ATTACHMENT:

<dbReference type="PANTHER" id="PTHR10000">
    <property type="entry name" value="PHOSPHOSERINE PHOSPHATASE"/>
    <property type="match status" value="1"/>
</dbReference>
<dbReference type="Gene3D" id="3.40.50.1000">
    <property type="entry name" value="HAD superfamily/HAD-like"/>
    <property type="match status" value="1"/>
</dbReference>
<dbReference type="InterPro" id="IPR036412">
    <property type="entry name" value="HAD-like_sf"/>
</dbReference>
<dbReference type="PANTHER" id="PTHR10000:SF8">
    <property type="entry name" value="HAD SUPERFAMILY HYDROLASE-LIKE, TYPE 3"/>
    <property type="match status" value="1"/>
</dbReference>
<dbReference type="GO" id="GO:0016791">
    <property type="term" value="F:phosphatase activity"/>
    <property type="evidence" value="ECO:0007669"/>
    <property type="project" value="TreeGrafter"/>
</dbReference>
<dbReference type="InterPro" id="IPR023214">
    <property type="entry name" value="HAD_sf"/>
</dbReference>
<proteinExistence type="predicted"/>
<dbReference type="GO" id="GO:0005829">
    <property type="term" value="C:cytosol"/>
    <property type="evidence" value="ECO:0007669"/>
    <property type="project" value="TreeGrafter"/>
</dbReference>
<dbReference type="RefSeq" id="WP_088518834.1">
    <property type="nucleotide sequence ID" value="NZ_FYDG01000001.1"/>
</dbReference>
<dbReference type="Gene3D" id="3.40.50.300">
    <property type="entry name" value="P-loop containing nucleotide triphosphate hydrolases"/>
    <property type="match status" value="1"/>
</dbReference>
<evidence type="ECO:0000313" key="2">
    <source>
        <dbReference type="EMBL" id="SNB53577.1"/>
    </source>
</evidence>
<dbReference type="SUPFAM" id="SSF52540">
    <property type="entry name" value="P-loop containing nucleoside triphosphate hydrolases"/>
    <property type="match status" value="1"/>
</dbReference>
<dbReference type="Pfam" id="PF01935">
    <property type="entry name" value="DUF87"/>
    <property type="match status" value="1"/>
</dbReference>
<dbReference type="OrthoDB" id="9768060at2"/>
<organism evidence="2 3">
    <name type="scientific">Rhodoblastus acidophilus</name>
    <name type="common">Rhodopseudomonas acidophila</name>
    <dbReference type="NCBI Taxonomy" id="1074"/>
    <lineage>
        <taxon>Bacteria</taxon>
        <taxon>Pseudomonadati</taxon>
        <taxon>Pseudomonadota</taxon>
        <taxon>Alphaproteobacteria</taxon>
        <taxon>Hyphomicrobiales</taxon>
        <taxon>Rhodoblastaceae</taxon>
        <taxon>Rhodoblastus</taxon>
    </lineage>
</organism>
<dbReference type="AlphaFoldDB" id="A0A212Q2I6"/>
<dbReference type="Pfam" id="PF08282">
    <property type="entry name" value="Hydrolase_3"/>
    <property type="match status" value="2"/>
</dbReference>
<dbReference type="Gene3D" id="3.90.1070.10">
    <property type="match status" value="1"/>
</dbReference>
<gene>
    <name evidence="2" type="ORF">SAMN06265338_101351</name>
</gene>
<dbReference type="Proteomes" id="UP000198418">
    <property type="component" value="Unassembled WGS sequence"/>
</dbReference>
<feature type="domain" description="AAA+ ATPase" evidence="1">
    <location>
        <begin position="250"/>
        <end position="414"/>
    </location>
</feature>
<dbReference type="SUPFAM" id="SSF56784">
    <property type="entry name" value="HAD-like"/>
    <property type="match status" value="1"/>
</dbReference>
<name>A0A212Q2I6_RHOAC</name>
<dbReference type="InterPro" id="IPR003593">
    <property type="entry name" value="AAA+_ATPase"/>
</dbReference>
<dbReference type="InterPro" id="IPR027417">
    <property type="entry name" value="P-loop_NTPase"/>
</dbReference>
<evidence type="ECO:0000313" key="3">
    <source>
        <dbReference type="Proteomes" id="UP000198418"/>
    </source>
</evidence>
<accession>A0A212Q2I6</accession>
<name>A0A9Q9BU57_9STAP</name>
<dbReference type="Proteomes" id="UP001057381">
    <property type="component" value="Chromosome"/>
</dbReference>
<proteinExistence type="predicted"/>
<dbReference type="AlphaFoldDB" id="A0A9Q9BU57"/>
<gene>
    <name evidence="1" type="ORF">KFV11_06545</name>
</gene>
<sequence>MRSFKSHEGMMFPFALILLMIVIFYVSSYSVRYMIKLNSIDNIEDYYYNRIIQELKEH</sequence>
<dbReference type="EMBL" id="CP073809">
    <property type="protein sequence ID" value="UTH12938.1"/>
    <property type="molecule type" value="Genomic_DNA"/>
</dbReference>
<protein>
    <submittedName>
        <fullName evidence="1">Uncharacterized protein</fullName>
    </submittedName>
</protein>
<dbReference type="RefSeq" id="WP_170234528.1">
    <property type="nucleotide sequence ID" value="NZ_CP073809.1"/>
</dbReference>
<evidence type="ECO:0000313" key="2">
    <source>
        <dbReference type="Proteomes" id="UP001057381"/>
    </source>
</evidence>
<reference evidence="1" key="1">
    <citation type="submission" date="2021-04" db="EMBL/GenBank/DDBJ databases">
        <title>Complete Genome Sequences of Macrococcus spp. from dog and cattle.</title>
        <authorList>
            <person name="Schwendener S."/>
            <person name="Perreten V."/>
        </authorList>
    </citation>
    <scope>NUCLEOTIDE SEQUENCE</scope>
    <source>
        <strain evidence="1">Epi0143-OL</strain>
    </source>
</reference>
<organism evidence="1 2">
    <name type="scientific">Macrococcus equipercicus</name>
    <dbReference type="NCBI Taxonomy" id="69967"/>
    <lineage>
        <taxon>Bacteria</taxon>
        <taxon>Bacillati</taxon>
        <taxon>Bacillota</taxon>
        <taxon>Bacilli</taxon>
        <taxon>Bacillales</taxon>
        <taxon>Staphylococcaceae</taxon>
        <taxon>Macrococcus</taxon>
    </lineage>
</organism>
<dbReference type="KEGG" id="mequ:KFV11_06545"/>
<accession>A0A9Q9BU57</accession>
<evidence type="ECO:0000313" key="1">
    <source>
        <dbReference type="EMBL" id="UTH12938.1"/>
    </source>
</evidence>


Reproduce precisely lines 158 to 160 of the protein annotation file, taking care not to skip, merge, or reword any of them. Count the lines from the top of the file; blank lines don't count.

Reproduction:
    <source>
        <dbReference type="EMBL" id="UTH12938.1"/>
    </source>